Wednesday 31 August 2022

Transient Towpath Trudging - Pt.40

The float is in the water and the angler is sitting like a crouching cougar, with every nerve, every fibre ready for instant response to the slightest tremor. Or he
should be. More likely he is scratching, slumping, dozing, or trying to take off a bottle top with his teeth.

The float trembles. But the experienced does not strike immediately. He deduces from the action of the float, what kind of a fish it is likely to be. A roach, if it does not pull the float sharply under, will nudge it, move it sideways, perhaps lift.

A perch or a gudgeon will give a bob-o-bob before pulling it under. A tench or a bream will fiddle about and lay the float flat before taking it away. 

A barbel or a chub will take the float straight under with a bang. An eel will fiddle, run, and stop for another fiddle. As all this goes through the angler’s mind, as he attempts to deduce from the actions of the float what kind of monster is at his bait, the fish loses interest and goes away. 

The time to strike is when the float dips just under the surface, and the striking movement should be a turn of the wrist—enough to lift the float out of the water and no more.

If more anglers were to remember this there would be fewer reports of unidentified flying objects over canals and fewer stories in local papers about people being struck by gudgeon during freak storms. 

Now once the fish is on, by design or accident, there is the job of getting him safely to the bank. The first rule is: Don’t Panic. Nothing is more damaging to the
image of the calm, philosophical angler than screams of, ‘Omygawd! I’ve got ‘im! T’ve got ‘im!’ Especially when the end product is a four-ounce roach with one eye and half a tail. 

Rod up, lad. Keep the tip in the air, the line taut and the upper lip stiff. Let the fish do the Pulling, give line when you have to, and turn him bath with sides strain. And don't play him for half an hour if all you've got is a three-ounce bleak on a 2 1/2lb line. 

There are two methods of using the landing net: classic and popular. The classic method is to have the net in the water by the time the fish arrives at the bank. The fish is drawn over the rim and the net lifted up in one smooth, clean movement. 

The popular method is to get the fish splashing around at the water's edge and then to give it a karate chop with the rim of the net The fish leaps, the line breaks. The angler goes running up and down the bank telling everyone what a monster he's just lost, and some poor little fish is left with a mouthful of hook and a thumping headache. 

There are classic and popular methods of unhooking fish, too. The classic method is to take the fish in a wet hand or a damp cloth, ascertain the position of the hook and lift it out cleanly with either fingers or disgorger. 

The popular method is to clutch the fish in a hot dry hand and to wrench out the hook with a fair proportion of fish still attached to it (I wonder if the anti angling finger pointers think that anyway ?) . This leaves the angler wondering why the fish in his keepnet are floating belly-up, and leaves the fish muttering 'Bloody' ell....'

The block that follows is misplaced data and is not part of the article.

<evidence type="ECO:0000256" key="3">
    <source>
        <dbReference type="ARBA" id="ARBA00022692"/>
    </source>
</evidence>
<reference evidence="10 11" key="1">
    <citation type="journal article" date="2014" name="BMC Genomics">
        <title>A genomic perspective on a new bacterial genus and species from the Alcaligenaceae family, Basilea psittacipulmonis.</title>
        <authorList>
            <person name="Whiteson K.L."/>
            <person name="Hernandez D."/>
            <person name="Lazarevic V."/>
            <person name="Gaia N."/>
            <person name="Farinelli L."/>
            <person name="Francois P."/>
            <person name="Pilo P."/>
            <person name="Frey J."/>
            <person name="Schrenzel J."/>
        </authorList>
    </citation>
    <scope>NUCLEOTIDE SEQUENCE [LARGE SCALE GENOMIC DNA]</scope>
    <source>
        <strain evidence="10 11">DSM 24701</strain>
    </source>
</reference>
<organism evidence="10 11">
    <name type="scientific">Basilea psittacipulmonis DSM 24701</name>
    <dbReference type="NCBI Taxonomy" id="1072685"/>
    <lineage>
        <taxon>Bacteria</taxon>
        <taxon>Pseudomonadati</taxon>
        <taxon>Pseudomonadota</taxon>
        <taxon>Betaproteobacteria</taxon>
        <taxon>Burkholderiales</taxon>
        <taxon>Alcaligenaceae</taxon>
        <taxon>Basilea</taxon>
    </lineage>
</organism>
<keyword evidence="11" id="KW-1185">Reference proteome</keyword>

I jest but any distraction from fishing at the minute is most welcome. You see if I look back at ones blog I've not caught a decent fish in AGES and to be honest it's hit my motivation at the minute and I've not been eager to get out really, especially with the local rivers the way they are. 

With the Zander rods set-up though the Hallowed can wait and for this post work session I'd take a trip to a local bit of canal that has been kind to me in the past. The problem is, it is hit and miss if the fish are there or not, but if they are there some of the fish to be caught are very nice indeed. 

The double has been ticked off the bucket list but I still love catching canal Zander especially when this area is 10 minutes door to door, where the mobile signal is not existent and all you can hear is the rustling of trees.

To be honest the bites were hard to come by, but out of the blue when retrieving a chunk of roach a fish grabbed it and did a fat legger. Only a schoolie though but maybe they wanted a moving bait.

Bigger Zander can often be lazy scavengers though so for the last hour I decided to stay put in one swim and wait for something a little bigger.

Not a fat lot happened until the sun disappeared behind the trees and out of the blue the float after an initial bob or two started to cart all round the swim and that can only mean one thing generally.

Yeap a better stamp of Zander !!!

I tightened up to the circle hook and sure enough this was a little more solid and felt at least something to bend the rod.

Not a big fish but most welcome and after a spirited fight the 4lb 8oz fish was in the net. Now I fully expected another couple of bites, but no, that was that. I like these short sessions though, the fishing fix ticked off and a nice fish in the net, I felt far better for it, long may it continue.  


  1. Seems the whole country likes a good strike, I liked your description though! Great blog, failed zander mission for me recently but not a short trip as Northumberland doesn't have a "quick zander fix".

  2. I'm lucky Adam, surrounded by Zander especially on the canals !! Northumberland a lovely part of the world though,think of the positives !!!


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